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I'm trying to model a curtain (drape for you US people) accurately. I've seen this youtube tutorial that scales the top vertices in the x axis with shape keys, but it's not the right look because it all squashes up evenly.

Here's a gif of how I want the curtain eyelets to operate - they get a certain distance from the next one and pull it along because they are all connected together with string:

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They hook on at these points:

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And here's a real-life version, that I want to animate:

enter image description here

(You may notice the curtain doesn't sag down, because it has stiff fabric holding it up level. This might make just hooking the vertices difficult)


.blend coming soon - as soon as it uploads! - It's massive. I can upload if strictly necessary, but it's nothing amazing so far.

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  • $\begingroup$ Bonus points for making it procedural :) $\endgroup$ Oct 5, 2020 at 20:56

3 Answers 3

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Here's a way to get you started,

Subdivide a grid or plane well and select some vertices that would be where the "rings" would go into the curtain. (a bit randomness is okay I suppose)

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Add these selected vertices to a vertex group to be used by the cloth modifier for pinning.

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Create a Shape Key and for the second key scale the pinning vertex group towards the cursor the direction the curtain will open.

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Add cloth and subdivision surface modifiers.

For cloth settings, default is mostly okay aside from adding self collisions and pinning vertex group.

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Next animate the shape key from 0 to 1 and you should end up with a result similar to below:

enter image description here

Here's a file to play with:

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  • $\begingroup$ That's the same as this youtube tutorial I linked. I really want the motion where it starts at one end and only that part moves initially, and it pushes/drags the curtain along / drags it along $\endgroup$ Oct 6, 2020 at 4:58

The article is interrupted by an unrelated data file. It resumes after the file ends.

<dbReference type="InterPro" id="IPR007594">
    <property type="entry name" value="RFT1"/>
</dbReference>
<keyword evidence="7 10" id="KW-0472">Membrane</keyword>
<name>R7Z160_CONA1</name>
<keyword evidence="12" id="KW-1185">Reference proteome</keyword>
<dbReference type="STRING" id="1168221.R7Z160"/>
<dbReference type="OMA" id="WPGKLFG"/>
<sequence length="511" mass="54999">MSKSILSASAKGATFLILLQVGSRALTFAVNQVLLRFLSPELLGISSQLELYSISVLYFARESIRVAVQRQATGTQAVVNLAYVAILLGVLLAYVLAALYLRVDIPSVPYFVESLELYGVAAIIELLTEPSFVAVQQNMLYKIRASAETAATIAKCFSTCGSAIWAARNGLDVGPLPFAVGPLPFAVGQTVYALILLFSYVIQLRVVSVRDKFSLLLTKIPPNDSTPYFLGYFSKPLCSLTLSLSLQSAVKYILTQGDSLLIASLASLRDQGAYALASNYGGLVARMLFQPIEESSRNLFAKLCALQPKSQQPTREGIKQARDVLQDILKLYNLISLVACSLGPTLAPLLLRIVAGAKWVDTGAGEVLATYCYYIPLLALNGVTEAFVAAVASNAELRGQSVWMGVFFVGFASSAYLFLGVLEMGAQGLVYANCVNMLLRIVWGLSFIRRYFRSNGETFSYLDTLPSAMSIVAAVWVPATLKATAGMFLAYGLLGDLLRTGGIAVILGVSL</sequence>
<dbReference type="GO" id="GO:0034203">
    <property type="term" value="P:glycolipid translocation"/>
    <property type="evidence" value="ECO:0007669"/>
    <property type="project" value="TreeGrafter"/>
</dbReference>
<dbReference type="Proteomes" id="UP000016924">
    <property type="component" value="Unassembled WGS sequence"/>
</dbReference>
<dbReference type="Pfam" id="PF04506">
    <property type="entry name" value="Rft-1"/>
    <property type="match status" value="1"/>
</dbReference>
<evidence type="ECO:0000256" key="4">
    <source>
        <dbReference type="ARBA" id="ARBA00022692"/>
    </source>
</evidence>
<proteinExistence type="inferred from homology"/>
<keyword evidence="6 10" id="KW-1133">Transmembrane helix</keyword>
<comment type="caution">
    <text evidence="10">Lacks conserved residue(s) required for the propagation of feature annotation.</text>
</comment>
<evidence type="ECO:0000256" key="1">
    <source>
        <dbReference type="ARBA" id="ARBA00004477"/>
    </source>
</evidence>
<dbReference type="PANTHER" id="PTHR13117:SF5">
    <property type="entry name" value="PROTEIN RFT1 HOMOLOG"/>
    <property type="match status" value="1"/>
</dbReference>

• $\begingroup$ The purpose of this type of curtain is that 'ripple' or 'wave' effect (because the gliders are tied together which stops the curtain being pulled flat). See this company: silentgliss.co.uk/engb/fabrics/fabric-specialties/wave $\endgroup$ Oct 6, 2020 at 5:05
  • $\begingroup$ @marcellothearcane I understand :) something closer to this? The method in my answer is how I solved a similar problem some time ago, but can be adapted pretty easily with the pinning group and shape key. $\endgroup$
    – Timaroberts
    Oct 6, 2020 at 9:12
  • $\begingroup$ It's the opening/closing motion that's most important. A sort of domino effect, if that helps $\endgroup$ Oct 6, 2020 at 9:50
  • $\begingroup$ Ok, more this kind of movement? I'd like to be sure I don't misunderstand :) $\endgroup$
    – Timaroberts
    Oct 6, 2020 at 9:57
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You can get the opening behavior of the curtain-holders with Limit Distance Constraints. Then you can pin your Cloth Simulation to those objects with Vertex Hooks.

enter image description here

  1. Place your curtain-holders in initial position.

  2. Give every but the last one a Limit Distance Constraint with needed distance.

  3. Build your curtain-mesh and setup the hooks
    3.1 Select all vertices that should be pinned and create one vertex group with them
    3.2 Select first curtain-holder-object Shift-select your curtain > Edit Mode > Select one vertex > Ctrl + H for Hook to Selected Object (repeat for all)

  4. Create your cloth simulation (important: cloth has to be after hooks in the modifier-stack)
    4.1 Beware: cloth-tension and bending have to be elastic enough to not get torn apart by the hooks.
    4.2 Toggle pinning and choose the created vertex group

enter image description here

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  • $\begingroup$ ah okay, is see, its not perfect because pulling the cutrain back is reversed :( $\endgroup$
    – A M
    Oct 18, 2020 at 15:52
  • $\begingroup$ Oh so close! Yes, it needs to work the other way in reverse, but that's really helpful so far. $\endgroup$ Oct 18, 2020 at 16:07
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    $\begingroup$ on a second tought, this behavior is pretty complex when you want to reduce it to one slider. You should check out something like animation nodes. Think about it not from the grabbed/first one but from the static/last one and how the behavior would build up for each part in the chain. $\endgroup$
    – A M
    Oct 18, 2020 at 19:12
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Using "wrap modifier" you can animated the bending of the curtain and above that rely on the "cloth modifier".

enter image description here

The wrap modifier is based on two empties placed on the side of the curtain. Its influence is mitigated by a vertex group, with a linear falloff type and a radius that is just below the curtain width.

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The vertex group used for the wrap is a gradient:

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That allows to drive the curtain, when moving the empty, more firmly at the top than the bottom.

Their is also a pin group used for the cloth modifier:

enter image description here

Collision and self collision are on for the cloth.

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